There are two parts to this question and to its answer. The first is about why we want to create Foldehampton in the first place, and that’s another post–well two or three, actually. This post is about how Foldehampton got its name.
We began developing ideas for the village well before we knew where it would be. Many communities give themselves inspiring but rather hippie or religious-sounding names like “Earth Song” or “Ploughshares”, but we wanted something more down-to-earth, something that felt like it really belongs here, without any ideological agenda.
We’d have loved to take the name from the land itself–a local reference to a hill or stream or ancient site, but without knowing where it would be, that was impossible.
Nonetheless, we wanted a name that felt like it was rooted in the local place and culture, so we looked through Old English translation dictionaries for words that would convey some of the ideas relevant to the Village–everything from the promise of abundance, to hope, earth, bounty, community, and many more. Most were too difficult to pronounce. or sounded awkward and contrived, or just too Welsh for Hampshire!
Then, one sunny morning, James and I were having a discussion about how we want to buried. (You start to think about these sorts of things as time advances.) James wants a tree planted over him, preferably one from which his descendants can eat the fruit. Sadly, health and safety regulations probably forbid such an arrangement. He mentioned the alternative of the natural burial site at the Sustainability Centre in the South Downs National Park, but acknowledged that we don’t really have a sense of connection with that place, nor will our families. I felt an immediate and powerful visceral response. “No,” I said, “I want to be buried in home ground.”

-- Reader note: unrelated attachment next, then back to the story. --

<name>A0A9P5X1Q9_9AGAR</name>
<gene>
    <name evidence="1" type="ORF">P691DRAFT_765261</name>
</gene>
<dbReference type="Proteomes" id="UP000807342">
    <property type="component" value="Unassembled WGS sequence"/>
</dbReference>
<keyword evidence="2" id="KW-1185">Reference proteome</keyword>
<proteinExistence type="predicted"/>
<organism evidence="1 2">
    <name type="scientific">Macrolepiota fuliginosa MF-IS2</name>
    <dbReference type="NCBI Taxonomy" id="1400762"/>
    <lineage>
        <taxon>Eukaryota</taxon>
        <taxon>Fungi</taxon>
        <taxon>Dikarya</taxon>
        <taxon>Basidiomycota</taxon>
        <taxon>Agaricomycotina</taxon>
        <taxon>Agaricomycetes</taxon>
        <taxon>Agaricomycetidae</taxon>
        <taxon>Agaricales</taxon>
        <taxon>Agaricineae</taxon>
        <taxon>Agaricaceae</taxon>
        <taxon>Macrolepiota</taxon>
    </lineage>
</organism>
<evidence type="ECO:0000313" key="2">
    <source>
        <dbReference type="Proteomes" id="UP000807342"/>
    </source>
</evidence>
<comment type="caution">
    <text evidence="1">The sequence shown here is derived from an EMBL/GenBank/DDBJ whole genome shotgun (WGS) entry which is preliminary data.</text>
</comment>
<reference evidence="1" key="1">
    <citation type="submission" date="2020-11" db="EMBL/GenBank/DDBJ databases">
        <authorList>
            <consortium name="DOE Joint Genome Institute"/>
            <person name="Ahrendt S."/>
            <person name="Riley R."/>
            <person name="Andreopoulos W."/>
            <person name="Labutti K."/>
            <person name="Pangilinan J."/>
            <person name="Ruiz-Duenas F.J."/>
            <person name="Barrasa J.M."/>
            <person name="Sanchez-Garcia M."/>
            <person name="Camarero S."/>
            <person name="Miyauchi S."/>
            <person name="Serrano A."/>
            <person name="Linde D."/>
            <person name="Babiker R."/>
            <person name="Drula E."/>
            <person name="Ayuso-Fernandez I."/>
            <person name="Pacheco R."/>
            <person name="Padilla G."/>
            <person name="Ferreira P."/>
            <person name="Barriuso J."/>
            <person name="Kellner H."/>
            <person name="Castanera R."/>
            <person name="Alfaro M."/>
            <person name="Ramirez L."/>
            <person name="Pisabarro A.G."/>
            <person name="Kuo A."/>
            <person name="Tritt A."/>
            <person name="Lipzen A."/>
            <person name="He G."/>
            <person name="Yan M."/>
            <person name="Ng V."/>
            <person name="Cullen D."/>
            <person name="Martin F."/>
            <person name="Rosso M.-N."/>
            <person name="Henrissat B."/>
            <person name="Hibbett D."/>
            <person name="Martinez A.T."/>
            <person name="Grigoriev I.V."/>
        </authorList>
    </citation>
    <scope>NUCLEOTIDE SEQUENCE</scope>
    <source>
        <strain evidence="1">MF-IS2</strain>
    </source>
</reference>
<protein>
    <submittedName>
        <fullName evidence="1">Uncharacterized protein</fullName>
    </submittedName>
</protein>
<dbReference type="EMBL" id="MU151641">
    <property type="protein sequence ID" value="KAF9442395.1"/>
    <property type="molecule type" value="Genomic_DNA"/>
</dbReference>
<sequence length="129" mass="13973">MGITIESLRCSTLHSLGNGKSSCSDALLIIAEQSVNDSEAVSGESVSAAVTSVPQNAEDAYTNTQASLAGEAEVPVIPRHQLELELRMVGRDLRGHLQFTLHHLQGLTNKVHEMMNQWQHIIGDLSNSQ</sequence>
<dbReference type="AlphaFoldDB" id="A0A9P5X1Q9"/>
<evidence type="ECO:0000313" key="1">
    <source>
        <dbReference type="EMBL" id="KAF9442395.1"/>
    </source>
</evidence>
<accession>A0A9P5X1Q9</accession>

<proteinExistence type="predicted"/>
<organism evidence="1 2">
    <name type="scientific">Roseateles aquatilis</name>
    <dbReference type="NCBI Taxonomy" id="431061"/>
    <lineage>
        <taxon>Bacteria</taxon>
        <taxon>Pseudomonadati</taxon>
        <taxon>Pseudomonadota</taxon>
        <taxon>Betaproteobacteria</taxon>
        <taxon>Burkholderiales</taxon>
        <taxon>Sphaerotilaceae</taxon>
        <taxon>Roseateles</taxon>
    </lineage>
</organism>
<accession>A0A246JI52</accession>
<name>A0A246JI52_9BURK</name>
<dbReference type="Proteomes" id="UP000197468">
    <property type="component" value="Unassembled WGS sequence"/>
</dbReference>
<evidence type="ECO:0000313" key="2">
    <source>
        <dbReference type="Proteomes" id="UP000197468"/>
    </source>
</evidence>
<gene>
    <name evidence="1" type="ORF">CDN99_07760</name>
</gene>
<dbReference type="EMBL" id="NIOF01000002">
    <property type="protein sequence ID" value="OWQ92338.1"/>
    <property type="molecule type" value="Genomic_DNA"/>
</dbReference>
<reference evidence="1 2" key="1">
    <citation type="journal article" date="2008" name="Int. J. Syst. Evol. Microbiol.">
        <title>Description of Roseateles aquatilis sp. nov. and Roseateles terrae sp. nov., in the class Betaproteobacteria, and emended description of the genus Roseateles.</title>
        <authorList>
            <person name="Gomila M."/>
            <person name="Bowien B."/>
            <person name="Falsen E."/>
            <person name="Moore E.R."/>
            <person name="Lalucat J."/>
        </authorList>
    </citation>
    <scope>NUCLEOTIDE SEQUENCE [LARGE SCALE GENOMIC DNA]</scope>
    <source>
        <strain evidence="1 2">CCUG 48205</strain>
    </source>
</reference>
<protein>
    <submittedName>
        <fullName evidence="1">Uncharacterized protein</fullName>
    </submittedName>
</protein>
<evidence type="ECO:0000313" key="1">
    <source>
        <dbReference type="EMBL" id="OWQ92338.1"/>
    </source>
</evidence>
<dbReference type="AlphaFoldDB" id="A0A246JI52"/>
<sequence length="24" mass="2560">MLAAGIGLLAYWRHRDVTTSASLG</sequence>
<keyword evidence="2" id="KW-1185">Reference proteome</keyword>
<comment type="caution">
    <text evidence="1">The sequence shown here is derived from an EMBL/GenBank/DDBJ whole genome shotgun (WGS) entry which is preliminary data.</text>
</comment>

Home Ground–that was it. It conveyed the essence of what we want the Village to be, for all of us who choose to live there. Home Ground: Home that we cherish and look after, home that provides us with shelter and connections with family and friends; and ground that supports and sustains us and in which we’re rooted.
Back to our Old English translation dictionary:
Folde: earth, ground, soil, terra firma, land, country, region, world
Ham: village, hamlet, manor, estate, home, dwelling, house, region, country
Ton: enclosure, garden, field, yard, farm, manor, homestead, dwelling, house, mansion, group of houses, village, town
And so Foldehampton was named. I especially like the “Folde” bit. It makes me think of a sheepfold, with its sense of shelter and protection. We’re also pleased to discover that there is no other place in the UK with that name: just our Foldehampton, Village for the Future.